A World of Theatre On Your Doorstep

Theatre is so pervasive that Shakespeare’s words concerning the stage of life take on multiple, deep meanings that flirt with philosophy, social commentary, and pop culture. But when seeing actual performers work their craft, it is such a pleasure and a privilege because it can illuminate, transform, humble, and catalyze an entire audience, or a single audience member.
It has been said that in the specifics of one story, there is universality: that the way to telling a moving story is in the details. Here in the Jacksonville area, we are extraordinarily lucky to have a wide range of troupes and performers who engage in the spectrum of theatre performances, from pared down spoken-word memoirs, to full-fledged Broadway-style musical productions, and just about everything in between.
Arbus Magazine chatted with some of the leading lights on the First Coast, about their upcoming seasons, projects they’ve loved, and why the theatre is so enduring. “I call theatre my drug of choice. It’s an amazingly powerful addiction,” says Lee Hamby. “The feeling you get when you walk out into the stage lights or see the show you’ve directed come to life … it is the best feeling ever. There’s a bond between the like-minded crazy theatre people that is extremely special. Those are the main reasons I myself keep getting caught in the whirlwind of theatre and not even trying to get out.”
Hamby has gained a sizeable following among the city’s theatregoers. He is recognized for his high-energy musical performances, but also works in directing capacities as well as in stage-management, costumes, and makeup. And perhaps his versatility best exemplifies a scene that is dedicated and growing, where everyone contributes to the success of a show.

The 5 & Dime founders: Evan Gould, Judy Gould, Joshua Taylor, Craig Leavitt, Josh Waller, Lee Hamby, Zeina Salame, Caryl Butterley and Staci Grant. Photo by Maya Adkins.

The 5 & Dime founders: Evan Gould, Judy Gould, Joshua Taylor, Craig Leavitt, Josh Waller, Lee Hamby, Zeina Salame, Caryl Butterley and Staci Grant. Photo by Maya Adkins.

Currently, Hamby throws his lot in with the The 5 & Dime, a Theatre Company as their managing director, and of the company’s upcoming season, he says: “We have a wonderful show called The Whale by Samuel D. Hunter opening in October; it’s big-hearted and fiercely funny, telling the story of a man’s last chance at redemption, and of finding beauty in the most unexpected places.”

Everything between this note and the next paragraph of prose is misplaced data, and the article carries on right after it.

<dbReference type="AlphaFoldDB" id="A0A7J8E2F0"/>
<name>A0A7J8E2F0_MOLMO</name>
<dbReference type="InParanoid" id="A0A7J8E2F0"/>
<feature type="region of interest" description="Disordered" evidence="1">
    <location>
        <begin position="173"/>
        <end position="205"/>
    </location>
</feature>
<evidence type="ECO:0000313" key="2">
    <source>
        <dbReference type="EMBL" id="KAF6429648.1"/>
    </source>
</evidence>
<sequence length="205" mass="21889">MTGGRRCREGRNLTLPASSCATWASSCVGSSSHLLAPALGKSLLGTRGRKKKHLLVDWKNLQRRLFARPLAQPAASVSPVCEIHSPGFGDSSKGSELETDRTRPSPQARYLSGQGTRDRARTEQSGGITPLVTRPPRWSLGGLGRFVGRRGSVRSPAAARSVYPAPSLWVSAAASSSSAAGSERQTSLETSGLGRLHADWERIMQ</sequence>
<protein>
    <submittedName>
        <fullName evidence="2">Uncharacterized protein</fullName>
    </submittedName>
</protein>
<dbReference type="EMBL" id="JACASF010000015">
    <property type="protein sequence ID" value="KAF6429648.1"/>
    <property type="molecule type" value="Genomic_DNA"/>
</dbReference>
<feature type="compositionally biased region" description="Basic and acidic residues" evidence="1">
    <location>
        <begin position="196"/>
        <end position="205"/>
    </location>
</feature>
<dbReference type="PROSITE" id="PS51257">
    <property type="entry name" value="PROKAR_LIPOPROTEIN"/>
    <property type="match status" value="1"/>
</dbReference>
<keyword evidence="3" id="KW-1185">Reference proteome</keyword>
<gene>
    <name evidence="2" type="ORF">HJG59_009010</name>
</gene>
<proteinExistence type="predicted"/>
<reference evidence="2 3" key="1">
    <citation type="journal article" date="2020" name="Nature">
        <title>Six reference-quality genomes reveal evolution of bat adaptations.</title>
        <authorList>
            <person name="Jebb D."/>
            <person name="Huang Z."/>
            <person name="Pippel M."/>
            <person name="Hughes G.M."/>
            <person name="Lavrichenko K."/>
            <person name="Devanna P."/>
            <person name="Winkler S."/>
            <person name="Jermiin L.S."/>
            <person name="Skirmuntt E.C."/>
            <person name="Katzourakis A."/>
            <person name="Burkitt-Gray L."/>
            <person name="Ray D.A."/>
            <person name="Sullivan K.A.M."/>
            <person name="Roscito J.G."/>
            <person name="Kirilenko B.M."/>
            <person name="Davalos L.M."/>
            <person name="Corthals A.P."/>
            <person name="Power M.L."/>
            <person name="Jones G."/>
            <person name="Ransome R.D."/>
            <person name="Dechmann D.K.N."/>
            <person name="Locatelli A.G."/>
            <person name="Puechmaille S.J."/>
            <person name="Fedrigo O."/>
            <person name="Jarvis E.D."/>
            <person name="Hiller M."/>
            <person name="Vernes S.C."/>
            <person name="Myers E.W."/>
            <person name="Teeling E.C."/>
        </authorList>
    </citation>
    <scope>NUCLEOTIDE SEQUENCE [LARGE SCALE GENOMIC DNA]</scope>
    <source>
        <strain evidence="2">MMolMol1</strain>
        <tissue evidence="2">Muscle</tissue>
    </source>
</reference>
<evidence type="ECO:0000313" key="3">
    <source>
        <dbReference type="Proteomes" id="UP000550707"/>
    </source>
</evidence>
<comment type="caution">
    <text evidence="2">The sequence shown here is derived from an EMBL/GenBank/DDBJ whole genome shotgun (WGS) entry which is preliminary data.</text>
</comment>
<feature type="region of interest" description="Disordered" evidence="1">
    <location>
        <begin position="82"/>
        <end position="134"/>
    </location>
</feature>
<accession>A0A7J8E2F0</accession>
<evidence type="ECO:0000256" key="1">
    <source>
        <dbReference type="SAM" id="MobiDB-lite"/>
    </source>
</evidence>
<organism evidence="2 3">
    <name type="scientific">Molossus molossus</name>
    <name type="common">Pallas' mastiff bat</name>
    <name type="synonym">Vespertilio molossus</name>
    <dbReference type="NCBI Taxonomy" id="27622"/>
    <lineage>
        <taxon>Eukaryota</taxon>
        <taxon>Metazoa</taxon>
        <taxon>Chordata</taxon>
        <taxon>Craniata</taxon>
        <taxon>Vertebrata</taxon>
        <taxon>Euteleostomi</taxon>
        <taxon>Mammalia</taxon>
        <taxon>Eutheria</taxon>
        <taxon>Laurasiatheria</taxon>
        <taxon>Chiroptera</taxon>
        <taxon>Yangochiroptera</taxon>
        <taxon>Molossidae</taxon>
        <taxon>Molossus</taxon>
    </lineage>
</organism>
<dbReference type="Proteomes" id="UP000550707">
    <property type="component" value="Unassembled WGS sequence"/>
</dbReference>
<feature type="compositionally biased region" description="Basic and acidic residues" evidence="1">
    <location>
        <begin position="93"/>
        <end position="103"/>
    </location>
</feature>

The 5 & Dime is an unusual company as they define themselves as a “nomadic theatre company,” though they do have a warehouse space in the urban core on Union Street. But many of their performances take place in partnership with area institutions like The Cummer Museum of Art and Gardens, and CORK. Their goal is to go where the audience is, and to support the works already happening in these places.
Often the shows mounted under the auspices of The 5 & Dime are personal and political with a social justice bent. However, this is not their sole focus; like many of the theatres profiled here, the shows reflect their mission as an entity and the interests of the players specifically. Check them out online at www.the5anddime.org.

Theater Aurora’s 2015 production, Celie Shug Bedroom; and below, Dreamgirls’ James Thunder.

Theater Aurora’s 2015 production, Dreamgirls’ James Thunder.

Another theatre group working with a mission is the Stage Aurora Theatrical Company. With a focus on the African American experience, the company’s founder and executive artistic director, Darryl Reuben Hall, brings his extensive professional stage experience to the fore in “build[ing] bridges of understanding between cultures in relation to the human experience. We want audiences of all backgrounds to laugh, dance, scream, cry and shout together under one roof.”
Like most meaningful and ongoing projects, Stage Aurora was born of personal experience wedded to hope. Hall has said that music, song, and dance gave him the discipline as well as the confidence to move into the world of his dreams. So, in 1999, after twenty years as a professional actor, he returned to the north side of Jacksonville (where he was raised), to start a theatre troupe where there had never been one before. “Stage Aurora is my purpose and call in life,” he says. “We have as a focus [the goal] of producing works that best project the African American experience in a positive light.”

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Article written by By Madeleine Peck Wagner

Author: Arbus

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